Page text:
I can no more supply an ‘answer’ to these two women than I can to you; nevertheless I’ll try to speak to all three. The first thing to understand is that such futile regrets are a destructive chewing-up of your energy and need to be controlled. Much as we would all like to rewrite scripts for various parts of the past, it can’t be done.

Best to say, ‘Ouch, that was bad, it was a tough time — and on the other hand . . .’ (followed by a good thought.)

Nobody can possibly expect to change a whole personality simply because death is on the horizon.

If you are a brisk person, that is how you will remain; if you have reservations about a marriage, you can’t switch past difficulties for adoration overnight. It doesn’t work that way.

The only way to ‘change’ the past is to flip your perception of it. That’s where focusing on the positive thoughts comes in. So Mrs VH must consciously think of all the care she did give her husband, and Mrs JV must focus on the fact that what she left her father’s deathbed for was to return to her three children. In other words, love.

And I believe it is love that makes you remember your daughter’s visit to her father (which you must have organised) and to believe it made him happy.

Whoever thought that love is uncomplicated? Who can expect to turn into Florence Nightingale if you hate illness? All any of us can do is our best — and then be glad of that.

So please try to remember what was good in the past you shared with your husband and now look forward. You can start to ‘learn to live again’ by believing me when I shout: ‘It is never too late to be happy!’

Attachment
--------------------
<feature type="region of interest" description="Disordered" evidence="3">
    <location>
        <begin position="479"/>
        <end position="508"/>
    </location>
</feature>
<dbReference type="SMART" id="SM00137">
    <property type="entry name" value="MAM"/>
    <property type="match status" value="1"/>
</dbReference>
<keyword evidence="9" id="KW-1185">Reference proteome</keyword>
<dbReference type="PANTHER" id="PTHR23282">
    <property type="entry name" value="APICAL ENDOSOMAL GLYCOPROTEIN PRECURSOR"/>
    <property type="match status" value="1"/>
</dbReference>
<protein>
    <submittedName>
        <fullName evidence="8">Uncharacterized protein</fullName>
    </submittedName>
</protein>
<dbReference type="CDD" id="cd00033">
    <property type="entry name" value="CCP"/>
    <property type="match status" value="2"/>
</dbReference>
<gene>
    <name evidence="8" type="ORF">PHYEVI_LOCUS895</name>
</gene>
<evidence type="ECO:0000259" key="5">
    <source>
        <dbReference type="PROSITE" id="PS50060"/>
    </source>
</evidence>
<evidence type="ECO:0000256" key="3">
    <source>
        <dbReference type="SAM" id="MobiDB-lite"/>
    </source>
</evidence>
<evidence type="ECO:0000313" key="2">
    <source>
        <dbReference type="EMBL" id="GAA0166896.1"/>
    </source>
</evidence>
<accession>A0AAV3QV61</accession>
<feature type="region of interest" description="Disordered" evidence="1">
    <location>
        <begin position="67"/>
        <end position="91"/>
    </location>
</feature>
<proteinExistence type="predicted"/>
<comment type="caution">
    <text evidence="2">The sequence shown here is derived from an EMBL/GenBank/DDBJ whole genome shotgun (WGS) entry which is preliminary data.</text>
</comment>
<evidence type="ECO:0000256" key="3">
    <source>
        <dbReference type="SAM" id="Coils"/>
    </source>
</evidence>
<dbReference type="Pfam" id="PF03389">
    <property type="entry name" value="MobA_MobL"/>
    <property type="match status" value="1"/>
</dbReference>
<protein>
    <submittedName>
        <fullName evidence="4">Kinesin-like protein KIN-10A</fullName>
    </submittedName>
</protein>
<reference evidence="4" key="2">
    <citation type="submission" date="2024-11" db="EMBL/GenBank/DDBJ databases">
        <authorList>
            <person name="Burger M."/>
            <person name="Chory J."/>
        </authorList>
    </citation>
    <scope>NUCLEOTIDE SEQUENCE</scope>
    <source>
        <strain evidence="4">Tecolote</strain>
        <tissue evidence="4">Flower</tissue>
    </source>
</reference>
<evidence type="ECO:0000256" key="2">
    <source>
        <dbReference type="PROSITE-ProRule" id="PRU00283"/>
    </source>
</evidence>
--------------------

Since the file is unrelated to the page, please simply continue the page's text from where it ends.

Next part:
I wish you joy with a new person who will help that process.

 Should I burn my old family photos?

Dear Bel,

I know this is unusual but it’s something niggling away at me and I wonder if you have any helpful thoughts.

I’m 77 — mother of two sons (53 and 51) who both live a long distance away. One never married; the other married a lady with two grown-up children. So he has two lovely step-grandchildren, whom I see when I can.

My problem is this: I am an only child and my parents are long dead. I’ve been left with a stack of family photos from both sides of the family, including great-grandparents.

After a good old sort out during the lockdown, I’ve now got tins of photos I no longer need or want, but how do I get rid of them?

They are all part of my family and my history. There are lots of me as a baby and young child but they’re just taking up space, which is at a premium in my one-bedroom bungalow. I can’t contemplate a bonfire.

My boys aren’t interested in any of it — except one of them may like some of my dad’s war memorabilia from Italy, Jerusalem and the desert. I never knew what rank or regiment he was in, but at the bottom of a tobacco tin I found a telegram with all his details, so I’m now able to research his Army time, as he’d never talk about it.

He must have had a terrific story to tell. Now I’m beginning to realise I wish I knew more.

As for the rest . . . what to do? I expect others may also have this dilemma.


Where do our stories go when we die? The most ordinary people can have extraordinary importance to those who love them, yet their stories still remain untold.

Some families cherish family history; I know my adult children are as interested in my non-famous Liverpool background as in the very different heritage of their father. But of course, at some stage interest, and the knowledge it sparks, will slowly, inevitably fade away.

I still can’t help feeling a bit sad to see old photograph albums in junk shops, and wish (sentimentally, perhaps) that somebody had held on to Great-Grandmother’s fuzzy relics.

It actually surprises me that only one of your sons is ‘maybe’ interested in your father’s war memorabilia. My favourite Antiques Roadshow presenter is the militaria expert Mark Smith, because he seems locked on to an emotional wavelength when it comes to those long-dead soldiers, sailors and air crew.